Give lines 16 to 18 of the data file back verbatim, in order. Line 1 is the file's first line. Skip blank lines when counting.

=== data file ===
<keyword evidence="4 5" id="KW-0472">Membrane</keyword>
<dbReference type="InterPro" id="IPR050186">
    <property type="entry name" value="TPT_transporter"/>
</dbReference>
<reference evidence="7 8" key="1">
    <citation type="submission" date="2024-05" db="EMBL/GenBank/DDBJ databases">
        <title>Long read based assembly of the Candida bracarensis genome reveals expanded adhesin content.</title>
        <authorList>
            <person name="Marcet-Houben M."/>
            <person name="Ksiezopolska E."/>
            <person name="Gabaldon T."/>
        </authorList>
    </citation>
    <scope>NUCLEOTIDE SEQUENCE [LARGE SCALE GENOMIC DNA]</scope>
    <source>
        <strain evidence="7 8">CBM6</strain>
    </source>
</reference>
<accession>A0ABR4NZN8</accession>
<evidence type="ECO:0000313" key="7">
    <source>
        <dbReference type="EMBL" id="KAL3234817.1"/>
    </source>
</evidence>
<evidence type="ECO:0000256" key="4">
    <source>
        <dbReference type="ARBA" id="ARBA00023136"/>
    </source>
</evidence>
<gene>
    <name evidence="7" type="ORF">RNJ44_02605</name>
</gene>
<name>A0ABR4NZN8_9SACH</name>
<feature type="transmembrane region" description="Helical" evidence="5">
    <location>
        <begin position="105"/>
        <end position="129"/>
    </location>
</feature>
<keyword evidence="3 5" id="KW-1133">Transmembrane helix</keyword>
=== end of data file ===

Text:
        <strain evidence="7 8">CBM6</strain>
    </source>
</reference>